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Partnerships for enhanced engagement in research (PEER) SCIENCE
Cycle 1 (2011 Deadline)

A collaborative approach towards integrated water resources management in the Litani River basin: opportunities for climate change adaptation and socioeconomic growth   

PI: Mutasem El Fadel, American University Beirut 
U.S. Partner:  James Smith, Princeton University
Project Dates: May 2012 - May 2016

Project Overview

Building on USAID’s past and on‐going programs in the Litani river basin in Lebanon, this project will study the vulnerability of the Litani to climate change with an emphasis on water resources and quality, agriculture productivity and food security, and public health protection. These researchers will work to provide a framework integrating climate change vulnerability assessment and adaptation using advanced simulation tools with decision support systems. These data will then be used to develop policies and investment options tied to socioeconomic improvement through cost benefit analyses. The project should enhance water quality management in the Litani basin while providing a collaborative platform for application and adaptation of new technologies as well as capacity building.
 
Specific activities to be carried out include applying the Weather Research and Forecasting (WRF) model of the U.S. National Center for Atmospheric Research in order to downscale climate change predictions to a watershed river scale for vulnerability assessments. The U.S. partners on this project are currently using the WRF model to conduct a similar vulnerability assessment of the water cycle in the Baltimore area, so their experience should be helpful to the Lebanese group as they strive to produce the first detailed, high-resolution evaluation of the impacts of climate on the hydrology of Lebanon in general and the Litani basin in particular. Based on the results of the climate vulnerability simulations, the researchers will subsequently define and analyze various adaptation strategies, focusing on such aspects as agricultural yields, alternative crops, and water management practices. Risk and socioeconomic assessments of climate change impacts will be conducted, and the various vulnerability, adaptation, and socioeconomic indicators will be integrated into a decision support system to promote sound, evidence-based policy creation. Through this collaborative project, the Lebanese researchers and students involved will gain experience with cutting-edge tools for assessing climate change impacts and vulnerability and will have enhanced capacity to contribute to strategic policy planning in Lebanon with regard to climate change and its effects.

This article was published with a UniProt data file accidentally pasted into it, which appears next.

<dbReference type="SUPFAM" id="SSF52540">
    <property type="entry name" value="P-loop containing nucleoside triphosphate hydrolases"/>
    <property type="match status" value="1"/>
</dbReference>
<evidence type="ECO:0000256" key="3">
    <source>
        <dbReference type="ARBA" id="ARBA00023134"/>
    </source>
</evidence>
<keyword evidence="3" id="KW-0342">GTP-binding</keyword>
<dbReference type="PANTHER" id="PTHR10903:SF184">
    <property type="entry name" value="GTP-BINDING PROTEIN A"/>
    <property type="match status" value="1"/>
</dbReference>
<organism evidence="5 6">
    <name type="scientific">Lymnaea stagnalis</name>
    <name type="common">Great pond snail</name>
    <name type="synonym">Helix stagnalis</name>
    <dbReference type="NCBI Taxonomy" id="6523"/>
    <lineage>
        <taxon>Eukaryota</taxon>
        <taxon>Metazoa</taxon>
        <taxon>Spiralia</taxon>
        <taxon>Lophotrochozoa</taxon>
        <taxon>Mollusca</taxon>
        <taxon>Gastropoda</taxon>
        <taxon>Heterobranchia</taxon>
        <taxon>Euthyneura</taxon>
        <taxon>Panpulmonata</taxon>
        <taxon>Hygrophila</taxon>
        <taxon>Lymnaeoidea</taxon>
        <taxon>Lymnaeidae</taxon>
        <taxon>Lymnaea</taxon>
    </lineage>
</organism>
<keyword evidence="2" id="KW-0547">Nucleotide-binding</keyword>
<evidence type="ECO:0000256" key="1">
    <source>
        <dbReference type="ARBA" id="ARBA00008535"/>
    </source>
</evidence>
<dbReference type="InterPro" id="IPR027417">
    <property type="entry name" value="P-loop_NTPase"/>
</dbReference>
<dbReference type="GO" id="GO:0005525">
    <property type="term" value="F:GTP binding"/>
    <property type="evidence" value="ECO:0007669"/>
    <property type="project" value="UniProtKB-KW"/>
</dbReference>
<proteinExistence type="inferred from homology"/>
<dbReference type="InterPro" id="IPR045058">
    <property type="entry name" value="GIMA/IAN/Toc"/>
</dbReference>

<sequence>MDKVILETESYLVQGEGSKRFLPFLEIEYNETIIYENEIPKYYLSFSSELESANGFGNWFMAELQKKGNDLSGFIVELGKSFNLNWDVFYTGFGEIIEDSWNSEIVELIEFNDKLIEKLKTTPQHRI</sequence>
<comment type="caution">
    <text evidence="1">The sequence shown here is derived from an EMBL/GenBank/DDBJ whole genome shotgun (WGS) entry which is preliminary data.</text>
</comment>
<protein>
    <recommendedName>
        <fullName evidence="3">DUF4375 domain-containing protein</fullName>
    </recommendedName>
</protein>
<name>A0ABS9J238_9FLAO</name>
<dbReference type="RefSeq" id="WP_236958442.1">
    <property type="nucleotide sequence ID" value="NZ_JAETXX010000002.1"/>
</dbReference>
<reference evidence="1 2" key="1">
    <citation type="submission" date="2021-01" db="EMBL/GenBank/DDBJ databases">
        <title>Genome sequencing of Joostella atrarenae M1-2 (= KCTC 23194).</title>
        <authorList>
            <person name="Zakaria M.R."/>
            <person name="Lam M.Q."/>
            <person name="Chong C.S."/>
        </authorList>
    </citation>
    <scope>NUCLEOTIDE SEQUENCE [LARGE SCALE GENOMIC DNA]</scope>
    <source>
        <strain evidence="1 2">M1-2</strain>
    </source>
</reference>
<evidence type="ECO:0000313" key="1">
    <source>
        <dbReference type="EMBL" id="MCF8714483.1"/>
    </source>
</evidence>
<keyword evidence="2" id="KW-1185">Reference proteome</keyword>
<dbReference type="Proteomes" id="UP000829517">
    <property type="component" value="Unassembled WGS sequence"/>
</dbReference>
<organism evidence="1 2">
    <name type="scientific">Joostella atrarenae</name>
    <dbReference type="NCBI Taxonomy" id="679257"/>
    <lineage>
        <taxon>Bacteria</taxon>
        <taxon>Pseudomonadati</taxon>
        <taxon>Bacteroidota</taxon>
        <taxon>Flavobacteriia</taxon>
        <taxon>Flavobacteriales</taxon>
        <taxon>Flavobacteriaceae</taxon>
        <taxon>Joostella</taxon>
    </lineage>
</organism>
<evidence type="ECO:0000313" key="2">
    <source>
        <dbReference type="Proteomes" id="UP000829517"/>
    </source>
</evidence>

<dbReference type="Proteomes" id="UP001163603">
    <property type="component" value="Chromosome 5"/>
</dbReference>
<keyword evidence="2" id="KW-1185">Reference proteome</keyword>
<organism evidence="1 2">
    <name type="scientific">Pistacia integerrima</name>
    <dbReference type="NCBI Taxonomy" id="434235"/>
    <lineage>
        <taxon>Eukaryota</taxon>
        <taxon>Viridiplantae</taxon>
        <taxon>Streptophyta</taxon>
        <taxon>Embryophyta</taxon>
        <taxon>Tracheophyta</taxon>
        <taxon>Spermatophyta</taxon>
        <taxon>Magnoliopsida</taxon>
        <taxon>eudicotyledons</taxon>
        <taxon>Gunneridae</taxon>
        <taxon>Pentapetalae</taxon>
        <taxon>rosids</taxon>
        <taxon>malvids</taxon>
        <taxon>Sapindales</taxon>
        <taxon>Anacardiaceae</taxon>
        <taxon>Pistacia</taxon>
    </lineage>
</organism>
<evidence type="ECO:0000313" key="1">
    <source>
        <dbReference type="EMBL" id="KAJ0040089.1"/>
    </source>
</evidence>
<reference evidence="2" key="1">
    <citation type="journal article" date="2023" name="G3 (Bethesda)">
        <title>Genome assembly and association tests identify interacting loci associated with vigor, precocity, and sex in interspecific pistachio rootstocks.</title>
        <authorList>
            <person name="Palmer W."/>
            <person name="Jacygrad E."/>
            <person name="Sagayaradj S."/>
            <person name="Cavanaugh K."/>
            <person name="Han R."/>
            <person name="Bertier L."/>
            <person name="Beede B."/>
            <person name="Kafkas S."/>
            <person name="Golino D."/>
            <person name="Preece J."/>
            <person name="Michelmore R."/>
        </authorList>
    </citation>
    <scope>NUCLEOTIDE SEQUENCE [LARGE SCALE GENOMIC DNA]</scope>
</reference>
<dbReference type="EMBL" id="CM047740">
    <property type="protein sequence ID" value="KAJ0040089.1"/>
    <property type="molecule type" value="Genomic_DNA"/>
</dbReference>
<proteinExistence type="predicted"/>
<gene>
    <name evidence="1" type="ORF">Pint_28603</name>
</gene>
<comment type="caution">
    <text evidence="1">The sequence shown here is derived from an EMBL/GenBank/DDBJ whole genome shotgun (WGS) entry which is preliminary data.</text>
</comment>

Summary of Recent Activities
 
Over the summer of 2014, Dr. El-Fadel and his team continued their climate downscaling simulations for Lebanon. Successful past simulations were evaluated and the lessons and data were applied to the initial phases of creating new simulations for future years. Three papers concerning modeling and climate change were also presented during this time.

The water quality sampling and analysis program continued throughout this period. The collects took place at pre-defined sampling locations in the Qaroun Reservoir and at the monitoring station on the main stem of the Litani River close to where it discharges into the reservoir. The drought of 2013-2014 has affected the sampling program and several monitoring locations had to be abandoned or moved to deeper parts of the lake. Monitored locations are being sampled bi-monthly for several indicators with the goal to examine the spatio-temporal variability in water quality within the reservoir and to link observed changes to anthropogenic, meteorological, as well as seasonal drivers. For this task, the first steps were taken toward developing a structural equation lake model.

A Water Evaluation and Planning (WEAP) model was calibrated for the Upper Litani River Basin (ULRB) and was used to assess the impact of future climate change on the basin. Moreover, the resilience of the ULRB to expected climate change was quantified under a defined set of plausible future water resources management alternatives. The results were used to propose a set of supply and demand measures needed to ensure a more sustainable future within the basin.

Due to the security situation, work has proceeded more slowly than anticipated and Dr. El-Fadel submitted a request and received approval for a no-cost project extension.
 

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